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United States v. Mouling

United States District Court, Fourth Circuit

July 8, 2013

UNITED STATES OF AMERICA,
v.
WILLIE J. MOULING, SR.

MEMORANDUM OPINION AND ORDER

DEBORAH K. CHASANOW, District Judge.

Pending before the court is an appeal filed by Appellant Willie J. Mouling, Sr., from a judgment of conviction entered by United States Magistrate Judge Charles B. Day on November 21, 2012. For the reasons that follow, the judgment will be affirmed.

On September 12, 2012, Appellant was issued a citation by law enforcement officers at Andrews Air Force Base ("AAFB") for overtaking and passing a school vehicle, in violation of Md. Code Ann., Transp. § 21-706. On November 19, he appeared, pro se, before Judge Day and entered a plea of not guilty. The case proceeded to trial immediately thereafter.[1]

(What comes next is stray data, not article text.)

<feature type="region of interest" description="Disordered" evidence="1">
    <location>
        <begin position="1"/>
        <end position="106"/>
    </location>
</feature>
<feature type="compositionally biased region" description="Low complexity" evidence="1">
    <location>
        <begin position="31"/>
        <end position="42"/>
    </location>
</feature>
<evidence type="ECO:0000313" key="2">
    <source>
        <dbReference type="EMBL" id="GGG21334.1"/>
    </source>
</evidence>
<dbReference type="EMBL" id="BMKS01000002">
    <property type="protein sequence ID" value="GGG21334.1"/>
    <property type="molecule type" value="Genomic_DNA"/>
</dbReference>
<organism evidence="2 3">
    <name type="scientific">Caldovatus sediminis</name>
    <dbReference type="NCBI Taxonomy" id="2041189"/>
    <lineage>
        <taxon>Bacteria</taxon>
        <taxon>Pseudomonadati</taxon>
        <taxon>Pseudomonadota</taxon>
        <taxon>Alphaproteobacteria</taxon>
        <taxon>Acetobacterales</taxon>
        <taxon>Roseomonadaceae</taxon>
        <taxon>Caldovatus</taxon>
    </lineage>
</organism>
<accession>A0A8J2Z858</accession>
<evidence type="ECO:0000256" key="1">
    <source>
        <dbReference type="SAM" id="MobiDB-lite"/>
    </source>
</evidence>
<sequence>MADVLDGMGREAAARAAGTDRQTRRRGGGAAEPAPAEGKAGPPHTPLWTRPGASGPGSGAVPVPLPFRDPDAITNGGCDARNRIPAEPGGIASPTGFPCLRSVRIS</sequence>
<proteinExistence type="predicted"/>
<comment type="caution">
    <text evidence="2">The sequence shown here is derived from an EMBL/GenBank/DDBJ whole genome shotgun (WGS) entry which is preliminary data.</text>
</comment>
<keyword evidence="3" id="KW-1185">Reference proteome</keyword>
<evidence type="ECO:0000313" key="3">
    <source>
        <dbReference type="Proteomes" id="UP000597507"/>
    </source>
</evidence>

The government called as its only witness Staff Sergeant Jonathan Perry. Sergeant Perry testified that, at approximately 8:27 a.m. on September 12, he was seated in the passenger seat of a marked law enforcement vehicle as it turned from a school onto a two-lane street. Shortly after turning, Sergeant Perry observed a school bus driving toward the same school in the opposite lane. The law enforcement vehicle passed the bus as it was stopping to pick up a group of waiting children. Sergeant Perry observed the bus activate its flashing red lights and stop signs as it prepared to stop. At around the same time, he saw a red sports utility vehicle, driven by Appellant, pull out from behind the bus into the opposite lane in order to pass. Sergeant Perry testified that the flashing red lights and stop signs on the bus were activated at the time Appellant passed. He and his partner pursued Appellant, who was issued a citation for illegal passing shortly after dropping his daughter off at the school.